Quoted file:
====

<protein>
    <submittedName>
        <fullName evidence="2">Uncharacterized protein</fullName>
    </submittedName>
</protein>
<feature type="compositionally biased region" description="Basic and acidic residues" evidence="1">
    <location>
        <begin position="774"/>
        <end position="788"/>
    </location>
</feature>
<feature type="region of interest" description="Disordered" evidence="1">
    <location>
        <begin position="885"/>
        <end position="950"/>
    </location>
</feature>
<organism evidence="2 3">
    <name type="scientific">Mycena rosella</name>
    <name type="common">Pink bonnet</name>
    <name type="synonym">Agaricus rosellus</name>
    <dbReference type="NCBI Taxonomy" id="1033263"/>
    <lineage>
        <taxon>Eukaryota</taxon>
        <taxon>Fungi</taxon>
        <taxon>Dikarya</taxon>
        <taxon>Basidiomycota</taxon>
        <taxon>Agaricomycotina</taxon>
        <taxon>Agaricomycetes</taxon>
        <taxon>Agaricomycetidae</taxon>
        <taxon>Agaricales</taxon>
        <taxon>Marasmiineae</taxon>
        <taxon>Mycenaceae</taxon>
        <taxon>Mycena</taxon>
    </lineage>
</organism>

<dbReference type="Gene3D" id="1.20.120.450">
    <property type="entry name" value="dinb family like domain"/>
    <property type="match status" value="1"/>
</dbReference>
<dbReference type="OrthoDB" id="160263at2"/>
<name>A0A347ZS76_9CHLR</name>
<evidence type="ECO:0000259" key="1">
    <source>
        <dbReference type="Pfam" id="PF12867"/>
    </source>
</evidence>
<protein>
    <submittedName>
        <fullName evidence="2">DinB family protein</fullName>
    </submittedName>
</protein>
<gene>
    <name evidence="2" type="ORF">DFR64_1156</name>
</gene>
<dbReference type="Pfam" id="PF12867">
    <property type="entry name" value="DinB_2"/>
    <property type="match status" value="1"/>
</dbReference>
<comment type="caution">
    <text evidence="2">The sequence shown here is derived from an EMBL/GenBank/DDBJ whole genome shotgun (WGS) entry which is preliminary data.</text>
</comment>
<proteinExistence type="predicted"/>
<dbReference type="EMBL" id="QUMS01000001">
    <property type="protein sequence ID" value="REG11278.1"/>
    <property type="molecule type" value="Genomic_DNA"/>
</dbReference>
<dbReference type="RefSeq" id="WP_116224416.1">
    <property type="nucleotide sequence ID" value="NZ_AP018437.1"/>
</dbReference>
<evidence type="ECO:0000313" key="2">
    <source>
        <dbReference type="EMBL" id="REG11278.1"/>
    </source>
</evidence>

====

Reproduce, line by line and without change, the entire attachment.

<protein>
    <submittedName>
        <fullName evidence="2">Uncharacterized protein</fullName>
    </submittedName>
</protein>
<feature type="compositionally biased region" description="Basic and acidic residues" evidence="1">
    <location>
        <begin position="774"/>
        <end position="788"/>
    </location>
</feature>
<feature type="region of interest" description="Disordered" evidence="1">
    <location>
        <begin position="885"/>
        <end position="950"/>
    </location>
</feature>
<organism evidence="2 3">
    <name type="scientific">Mycena rosella</name>
    <name type="common">Pink bonnet</name>
    <name type="synonym">Agaricus rosellus</name>
    <dbReference type="NCBI Taxonomy" id="1033263"/>
    <lineage>
        <taxon>Eukaryota</taxon>
        <taxon>Fungi</taxon>
        <taxon>Dikarya</taxon>
        <taxon>Basidiomycota</taxon>
        <taxon>Agaricomycotina</taxon>
        <taxon>Agaricomycetes</taxon>
        <taxon>Agaricomycetidae</taxon>
        <taxon>Agaricales</taxon>
        <taxon>Marasmiineae</taxon>
        <taxon>Mycenaceae</taxon>
        <taxon>Mycena</taxon>
    </lineage>
</organism>

<dbReference type="Gene3D" id="1.20.120.450">
    <property type="entry name" value="dinb family like domain"/>
    <property type="match status" value="1"/>
</dbReference>
<dbReference type="OrthoDB" id="160263at2"/>
<name>A0A347ZS76_9CHLR</name>
<evidence type="ECO:0000259" key="1">
    <source>
        <dbReference type="Pfam" id="PF12867"/>
    </source>
</evidence>
<protein>
    <submittedName>
        <fullName evidence="2">DinB family protein</fullName>
    </submittedName>
</protein>
<gene>
    <name evidence="2" type="ORF">DFR64_1156</name>
</gene>
<dbReference type="Pfam" id="PF12867">
    <property type="entry name" value="DinB_2"/>
    <property type="match status" value="1"/>
</dbReference>
<comment type="caution">
    <text evidence="2">The sequence shown here is derived from an EMBL/GenBank/DDBJ whole genome shotgun (WGS) entry which is preliminary data.</text>
</comment>
<proteinExistence type="predicted"/>
<dbReference type="EMBL" id="QUMS01000001">
    <property type="protein sequence ID" value="REG11278.1"/>
    <property type="molecule type" value="Genomic_DNA"/>
</dbReference>
<dbReference type="RefSeq" id="WP_116224416.1">
    <property type="nucleotide sequence ID" value="NZ_AP018437.1"/>
</dbReference>
<evidence type="ECO:0000313" key="2">
    <source>
        <dbReference type="EMBL" id="REG11278.1"/>
    </source>
</evidence>